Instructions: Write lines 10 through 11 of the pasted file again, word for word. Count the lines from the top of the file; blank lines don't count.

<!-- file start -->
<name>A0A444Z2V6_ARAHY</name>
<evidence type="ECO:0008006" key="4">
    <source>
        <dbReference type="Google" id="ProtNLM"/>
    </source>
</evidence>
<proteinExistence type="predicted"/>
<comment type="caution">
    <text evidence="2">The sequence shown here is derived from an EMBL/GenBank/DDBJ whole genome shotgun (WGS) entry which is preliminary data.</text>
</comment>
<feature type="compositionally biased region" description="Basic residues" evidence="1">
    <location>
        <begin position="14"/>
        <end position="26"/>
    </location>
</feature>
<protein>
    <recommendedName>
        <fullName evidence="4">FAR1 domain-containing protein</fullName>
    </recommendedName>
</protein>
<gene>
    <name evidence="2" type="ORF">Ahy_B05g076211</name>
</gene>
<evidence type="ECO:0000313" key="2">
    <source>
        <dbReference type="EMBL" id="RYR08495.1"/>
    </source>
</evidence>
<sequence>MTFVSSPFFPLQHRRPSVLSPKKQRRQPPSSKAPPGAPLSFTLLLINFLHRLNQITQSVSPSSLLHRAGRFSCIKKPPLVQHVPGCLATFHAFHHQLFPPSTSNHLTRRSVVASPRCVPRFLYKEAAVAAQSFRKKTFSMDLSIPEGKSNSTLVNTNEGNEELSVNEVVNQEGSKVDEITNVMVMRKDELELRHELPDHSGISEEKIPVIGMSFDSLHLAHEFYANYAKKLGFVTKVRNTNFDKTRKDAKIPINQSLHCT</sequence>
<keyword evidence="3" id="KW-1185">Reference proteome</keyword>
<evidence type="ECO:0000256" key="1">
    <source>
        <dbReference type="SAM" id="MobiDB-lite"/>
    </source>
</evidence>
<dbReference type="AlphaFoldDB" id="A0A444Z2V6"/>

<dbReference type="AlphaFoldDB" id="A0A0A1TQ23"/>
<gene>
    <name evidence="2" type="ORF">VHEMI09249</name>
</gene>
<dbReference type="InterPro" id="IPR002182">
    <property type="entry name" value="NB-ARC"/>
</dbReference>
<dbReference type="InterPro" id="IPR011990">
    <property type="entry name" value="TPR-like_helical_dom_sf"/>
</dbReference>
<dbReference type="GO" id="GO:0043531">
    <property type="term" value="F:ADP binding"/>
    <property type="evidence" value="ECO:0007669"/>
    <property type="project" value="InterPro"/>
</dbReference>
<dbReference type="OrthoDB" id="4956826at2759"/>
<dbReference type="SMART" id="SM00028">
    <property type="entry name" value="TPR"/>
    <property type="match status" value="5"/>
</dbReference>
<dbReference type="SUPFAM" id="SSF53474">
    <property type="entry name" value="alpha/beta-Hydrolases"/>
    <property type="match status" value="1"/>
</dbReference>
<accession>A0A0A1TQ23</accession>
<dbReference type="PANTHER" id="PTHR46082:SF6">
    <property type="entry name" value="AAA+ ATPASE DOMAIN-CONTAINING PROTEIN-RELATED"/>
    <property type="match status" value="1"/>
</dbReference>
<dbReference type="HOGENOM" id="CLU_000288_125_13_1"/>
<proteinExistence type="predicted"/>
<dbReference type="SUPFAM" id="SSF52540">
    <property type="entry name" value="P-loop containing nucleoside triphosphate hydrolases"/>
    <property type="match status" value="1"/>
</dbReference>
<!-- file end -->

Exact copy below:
</comment>
<feature type="compositionally biased region" description="Basic residues" evidence="1">